We set out the ‘when’, ‘why’, ‘how’ and ‘what’ of updating your estate planning documents.
Your estate planning documents are the key to ensuring your estate is managed smoothly and in accordance with your wishes. This covers the time from when you may lose your mental capacity, to after your death when your estate passes to the people you have selected to benefit from all your hard work.
We are often asked how much damage outdated estate planning documents can do. The answer is clear: a lot. The worst examples tend to relate to when someone has a major life change (e.g. a separation from a partner or spouse, the birth of a child, or a change in business structures) and fails to update their estate planning properly.
When should you update your estate planning documents?
As a general guideline, we tend to recommend that people update their estate planning documents every 3 to 5 years.
In between updates, people should regularly review their documents as an estate planning ‘check-up’. We suggest people review their documents annually, perhaps at the same time as a compulsory annual event (such as tax time), so you remember to do it. However, the real guide is how changeable your life circumstances are – and how changeable the life circumstances of your beneficiaries is.
For example, someone in their 30s and 40s is likely to go through several life-changing events in quick succession, such as marriage and children (and possibly divorce). On the other hand, someone in their retirement years often has more stability in their personal and financial lives, and may not need to change their documents as often.
Why should I update my estate planning documents?
A major life event is the main trigger for the need to update your estate planning documents. This is because a big life change (either affecting you or one or your beneficiaries) generally overhauls your existing plans, so your estate plan needs to be modified, too.
Generally speaking, a Will is voided by marriage or divorce so you will likely be left intestate (without a Will) if you do not update after these events. Other significant changes in your personal or financial situation will usually give rise to a need to update your estate planning documents. However, with some good advice and some forward-planning, your documents can cater for many expected life changes – but the unexpected and involuntary can be much more difficult to predict and manage.
We recommend that you seek some advice if any of the following events occur:
- You marry;
- You commence a de facto relationship;
- You separate or divorce;
- You have more children (or grandchildren);
- Any of your appointees (i.e. executors, trustees, attorneys, guardians or Substitute Decision-Makers) die, or you no longer consider them appropriate to undertake the task;
- There are any significant changes to your financial position;
- There are any significant changes to your investment structure or business affairs; or
- There are any significant changes in the life or business circumstances of any of your beneficiaries.
Another significant reason to update your estate planning documents is if there has been any significant change in the law. Most changes in law will not affect the operation of previous documents. However, it is a good idea to keep abreast of legal changes as they are usually improvements on existing documents or procedures, so the changes may give you increased control or flexibility in managing your affairs.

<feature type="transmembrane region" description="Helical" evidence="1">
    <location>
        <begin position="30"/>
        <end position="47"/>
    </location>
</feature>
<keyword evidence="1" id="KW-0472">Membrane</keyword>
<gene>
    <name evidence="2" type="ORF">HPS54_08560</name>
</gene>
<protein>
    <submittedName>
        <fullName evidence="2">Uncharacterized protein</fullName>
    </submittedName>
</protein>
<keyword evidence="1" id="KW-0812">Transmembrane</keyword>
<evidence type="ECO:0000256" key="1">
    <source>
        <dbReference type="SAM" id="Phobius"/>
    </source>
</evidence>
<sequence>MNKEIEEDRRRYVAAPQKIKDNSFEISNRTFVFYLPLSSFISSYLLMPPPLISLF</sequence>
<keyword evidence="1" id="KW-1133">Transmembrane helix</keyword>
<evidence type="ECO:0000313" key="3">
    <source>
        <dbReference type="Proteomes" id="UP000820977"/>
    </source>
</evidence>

How will I know if my documents can be updated or improved?
By asking us! Any lawyer worth their salt should be happy to talk to you about your existing documents and whether there is room for improvement. In our experience, there are ongoing changes in the area of estate planning to enable people to better record and implement their wishes, and we think that you should be able to capitalise on that.
For example, the use of Testamentary Trusts in estate planning was a fairly new and niche concept only 15 years ago, but is now commonplace in Wills and we rarely prepare a Will without one. Similarly, Advance Care Directives are a fairly new concept (and were only formally introduced in South Australia in 2014), but are an excellent way to ensure that the right people are involved in making your medical and end-of-life decisions when you are not capable of deciding for yourself.
What else can I do to safeguard my wealth and my family’s interests?
It is a great start to ensure that your own estate planning documents are up to date, but that is not the end of the story. If your beneficiaries (i.e. your partner or your children) do not have their own estate planning documents up to date, your best laid plans may be undermined by unexpected and unintended problems.
Picture this scenario: you make a Will that leave all your estate in equal shares to your 2 adult children. Your eldest child then separates from their spouse, whom you never liked. You pass away a few months later, and your eldest child receives their inheritance and buys a new house to “start afresh”. That child then dies unexpectedly, without updating their Will. The sting? Their estranged spouse (the one you never liked) receives everything, including your inheritance. This could have been avoided if your eldest child had made a new Will post-separation, and is a good example of why it is important that your family keep their estate planning up to date.
You should encourage family members to review their estate planning on a regular basis and to update their documents if any trigger events occur (as discussed above). Many people think it is not their business, and for this reason they avoid saying anything. However, it is your business what happens to the money you leave behind. We will also find that people are generally happy to talk once the lines of communication are opened – so take it upon yourself to be the person to start the conversation.
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